Patient-Reported Health Status Underused in Cardio Health
Health status is currently underutilized; has potential to inform decision making, target resources
TUESDAY, May 7 (HealthDay News) -- Patient-reported health status is a currently underutilized measure of cardiovascular health that can predict health outcomes and inform decision making, according to a scientific statement published online May 6 in Circulation.
Noting that measures of cardiovascular health beyond mortality and morbidity have not been specified, John S. Rumsfeld, M.D., Ph.D., from the Denver VA Medical Center, and colleagues discuss the use of patient-reported health status as a measure of cardiovascular health.
The authors note that patient health status includes three components: symptom burden (type and frequency as a manifestation of disease or medical treatment), functional status (physical, mental/emotional, and social), and health-related quality of life. Patient self-report best captures most aspects of patient health status, but there is a need for use of standardized tools to evaluate patient-reported health status. Although valid surveys have been developed for patients with cardiovascular disease which quantify all aspects of patient health status, these are underused in clinical studies. As well as cardiovascular-specific factors that contribute to patient health status, cofactors such as depression should also be considered. In addition to measuring health outcomes, patient health status is a robust predictor of health outcomes, including mortality, cardiovascular events, and costs of care. Patient health status can potentially inform decision making and may be useful for risk adjustment and in targeting health care resources.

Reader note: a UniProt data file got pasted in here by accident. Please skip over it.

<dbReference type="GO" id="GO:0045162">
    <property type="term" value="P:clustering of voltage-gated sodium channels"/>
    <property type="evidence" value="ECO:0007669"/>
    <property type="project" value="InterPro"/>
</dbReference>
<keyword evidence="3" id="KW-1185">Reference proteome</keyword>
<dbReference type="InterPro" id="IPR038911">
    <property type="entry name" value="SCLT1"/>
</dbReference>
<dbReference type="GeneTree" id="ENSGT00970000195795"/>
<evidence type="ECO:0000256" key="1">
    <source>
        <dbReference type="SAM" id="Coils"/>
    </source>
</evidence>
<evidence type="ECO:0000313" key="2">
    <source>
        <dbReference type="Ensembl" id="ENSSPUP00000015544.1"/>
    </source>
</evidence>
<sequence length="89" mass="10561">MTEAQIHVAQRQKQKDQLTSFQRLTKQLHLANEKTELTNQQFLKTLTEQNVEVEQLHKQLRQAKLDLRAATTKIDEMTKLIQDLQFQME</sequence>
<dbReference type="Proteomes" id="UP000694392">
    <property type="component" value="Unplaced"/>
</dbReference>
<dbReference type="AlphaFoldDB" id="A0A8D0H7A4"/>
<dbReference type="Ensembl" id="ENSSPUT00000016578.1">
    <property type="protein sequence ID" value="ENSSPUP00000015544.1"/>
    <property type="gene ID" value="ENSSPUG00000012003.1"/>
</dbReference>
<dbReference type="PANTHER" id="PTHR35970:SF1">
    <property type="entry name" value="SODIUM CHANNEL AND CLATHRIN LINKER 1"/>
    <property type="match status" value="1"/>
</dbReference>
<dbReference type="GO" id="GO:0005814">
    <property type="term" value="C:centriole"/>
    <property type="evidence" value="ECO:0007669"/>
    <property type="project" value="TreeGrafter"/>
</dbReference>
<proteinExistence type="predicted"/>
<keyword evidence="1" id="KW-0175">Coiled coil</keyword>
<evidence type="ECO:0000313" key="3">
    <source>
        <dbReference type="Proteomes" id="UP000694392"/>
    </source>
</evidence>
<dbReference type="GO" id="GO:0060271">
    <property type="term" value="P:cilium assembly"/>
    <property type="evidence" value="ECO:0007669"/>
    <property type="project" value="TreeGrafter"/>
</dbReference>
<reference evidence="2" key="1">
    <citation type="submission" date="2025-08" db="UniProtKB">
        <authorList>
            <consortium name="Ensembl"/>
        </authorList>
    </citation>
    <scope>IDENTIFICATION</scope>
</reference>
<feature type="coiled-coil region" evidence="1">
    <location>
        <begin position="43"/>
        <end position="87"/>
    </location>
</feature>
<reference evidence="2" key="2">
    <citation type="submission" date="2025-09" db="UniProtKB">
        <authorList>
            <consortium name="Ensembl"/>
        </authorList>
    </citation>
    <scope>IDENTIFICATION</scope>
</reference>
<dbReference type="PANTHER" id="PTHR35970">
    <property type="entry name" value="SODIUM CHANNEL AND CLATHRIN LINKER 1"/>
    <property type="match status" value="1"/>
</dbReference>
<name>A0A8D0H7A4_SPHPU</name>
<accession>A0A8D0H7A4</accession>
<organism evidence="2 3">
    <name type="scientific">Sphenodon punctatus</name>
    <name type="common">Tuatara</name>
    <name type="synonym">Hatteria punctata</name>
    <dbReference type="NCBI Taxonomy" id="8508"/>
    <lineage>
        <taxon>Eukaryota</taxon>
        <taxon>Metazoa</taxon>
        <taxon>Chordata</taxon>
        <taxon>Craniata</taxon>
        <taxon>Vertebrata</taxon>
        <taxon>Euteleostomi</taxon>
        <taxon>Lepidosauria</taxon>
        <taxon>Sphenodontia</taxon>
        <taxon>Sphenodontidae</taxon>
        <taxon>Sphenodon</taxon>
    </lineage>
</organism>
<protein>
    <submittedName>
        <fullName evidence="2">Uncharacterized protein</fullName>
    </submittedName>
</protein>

"This statement advocates for the broader inclusion of patient-reported health status as a key measure of cardiovascular health in clinical research, clinical practice, and disease surveillance," the authors write.
Several authors disclosed financial ties to the biopharmaceutical and medical device industries.